LIKE IT OR not, death is the final prognosis of all of us, and veteran performer Simon Fortin takes this on with a full-hearted foray in his stage work … Or not to be, drawing on both Shakespeare’s litany and his own considerable experiences. Everything tender and sharp, from his own losses to his own embarrassments on stage comes under the loupe of this complex and sometimes hilarious one-hander.
It may give you pause to ponder the meaning of life, and as you’re doing so, you may ponder the formal constructs of this work too. Is it a play? Or is it a lecture dolled up with devices and presentations and curious narrative digressions? Either way, it steps along the path curated by writers of the ilk of English writer Julian Barnes, taking the death thing by its horns and pulling on it in several directions, including the writer’s own history and repertoire.
Fortin is a performer who has died on stage in numerous contexts: some gauche, others hilarious, others deeply moving. Here, he gathers your gaze and your head and doesn’t let go. There are more- and less sophisticated laughs in his repartee, as well as a nub of poignancy, a body under a sheet and a skull – à la Yorick, he of Hamlet fame – to contend with. Ultimately, the work, divided into several distinct parts and an epilogue, is quite text-heavy, however, and does feel a little long. Cast, written and conceived of, in the first person, this work is as much about Fortin himself as it is about the universal you.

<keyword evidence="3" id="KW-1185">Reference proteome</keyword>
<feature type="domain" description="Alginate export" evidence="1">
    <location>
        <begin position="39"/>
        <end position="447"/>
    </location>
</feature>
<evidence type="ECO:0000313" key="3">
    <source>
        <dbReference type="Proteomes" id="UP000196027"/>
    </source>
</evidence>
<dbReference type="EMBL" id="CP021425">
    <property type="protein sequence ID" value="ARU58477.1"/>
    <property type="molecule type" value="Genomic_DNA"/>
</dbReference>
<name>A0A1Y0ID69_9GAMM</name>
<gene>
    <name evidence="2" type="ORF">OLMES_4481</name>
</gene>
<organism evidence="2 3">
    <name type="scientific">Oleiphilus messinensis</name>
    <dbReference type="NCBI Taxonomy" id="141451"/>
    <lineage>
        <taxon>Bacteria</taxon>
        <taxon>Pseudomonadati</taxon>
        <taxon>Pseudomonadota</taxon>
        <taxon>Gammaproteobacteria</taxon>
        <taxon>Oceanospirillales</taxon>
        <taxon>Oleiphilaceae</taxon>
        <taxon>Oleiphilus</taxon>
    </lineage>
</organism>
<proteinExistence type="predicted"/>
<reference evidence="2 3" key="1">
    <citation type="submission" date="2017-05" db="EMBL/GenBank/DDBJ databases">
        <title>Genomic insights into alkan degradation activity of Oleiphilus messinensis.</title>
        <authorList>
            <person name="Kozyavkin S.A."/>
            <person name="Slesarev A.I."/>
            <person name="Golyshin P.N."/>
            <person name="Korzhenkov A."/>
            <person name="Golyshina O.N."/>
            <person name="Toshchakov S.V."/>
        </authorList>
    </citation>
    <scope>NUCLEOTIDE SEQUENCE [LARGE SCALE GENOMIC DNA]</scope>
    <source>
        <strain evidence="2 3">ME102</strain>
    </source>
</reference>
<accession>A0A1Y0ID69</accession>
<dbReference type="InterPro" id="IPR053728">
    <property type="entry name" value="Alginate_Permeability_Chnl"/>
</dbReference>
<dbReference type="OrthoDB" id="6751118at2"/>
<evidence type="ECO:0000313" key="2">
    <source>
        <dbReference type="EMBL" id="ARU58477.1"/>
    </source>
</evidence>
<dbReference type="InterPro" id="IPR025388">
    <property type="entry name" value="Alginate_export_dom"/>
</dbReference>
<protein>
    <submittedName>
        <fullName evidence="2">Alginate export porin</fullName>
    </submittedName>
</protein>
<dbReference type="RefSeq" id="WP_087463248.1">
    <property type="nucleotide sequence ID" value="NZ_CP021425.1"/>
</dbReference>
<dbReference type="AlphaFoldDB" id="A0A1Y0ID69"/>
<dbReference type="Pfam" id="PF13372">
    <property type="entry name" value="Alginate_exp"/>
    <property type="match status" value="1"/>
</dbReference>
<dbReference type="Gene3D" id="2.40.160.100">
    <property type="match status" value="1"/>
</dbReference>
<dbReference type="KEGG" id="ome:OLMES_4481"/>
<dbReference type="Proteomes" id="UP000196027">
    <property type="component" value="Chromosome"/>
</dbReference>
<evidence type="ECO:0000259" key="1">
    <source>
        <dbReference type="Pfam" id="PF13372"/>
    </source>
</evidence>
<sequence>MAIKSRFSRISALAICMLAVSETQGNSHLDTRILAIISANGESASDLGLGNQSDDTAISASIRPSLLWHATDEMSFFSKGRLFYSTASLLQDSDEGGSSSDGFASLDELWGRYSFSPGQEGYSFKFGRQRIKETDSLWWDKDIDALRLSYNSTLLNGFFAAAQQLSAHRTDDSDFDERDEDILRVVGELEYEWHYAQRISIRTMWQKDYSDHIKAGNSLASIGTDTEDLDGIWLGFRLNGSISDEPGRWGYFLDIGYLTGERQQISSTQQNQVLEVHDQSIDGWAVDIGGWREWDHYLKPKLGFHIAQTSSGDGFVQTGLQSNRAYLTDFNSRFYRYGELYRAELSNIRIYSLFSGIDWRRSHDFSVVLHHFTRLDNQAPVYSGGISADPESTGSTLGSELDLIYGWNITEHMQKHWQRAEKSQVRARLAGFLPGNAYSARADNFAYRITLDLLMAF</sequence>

And when it comes time to leave, you may not be armed with new insights as to what death is all about or what happens after the final breath is drawn, be it after King John’s excessively long exit, in the eponymous play, or Mimi’s tuberculotic farewell while singing at full throttle in La Bohème, but you’ll be rather heavily and quite deliciously peppered with the sage observations on the matter by the Bard himself.
- … or not to be: How Shakespeare could change your death is written by Simon Fortin and directed by Christian Coulson. Produced by Paul Browde and François Taschereau, it features design input by Tashiro Studio (visual production) and Nirmal Chandraratna (original music). It is performed by Simon Fortin, stage-managed by Regina Dube at Auto & General Theatre on the Square in Sandton until February 29. Call 011 883 8606.
Categories: Review, Theatre, Uncategorized
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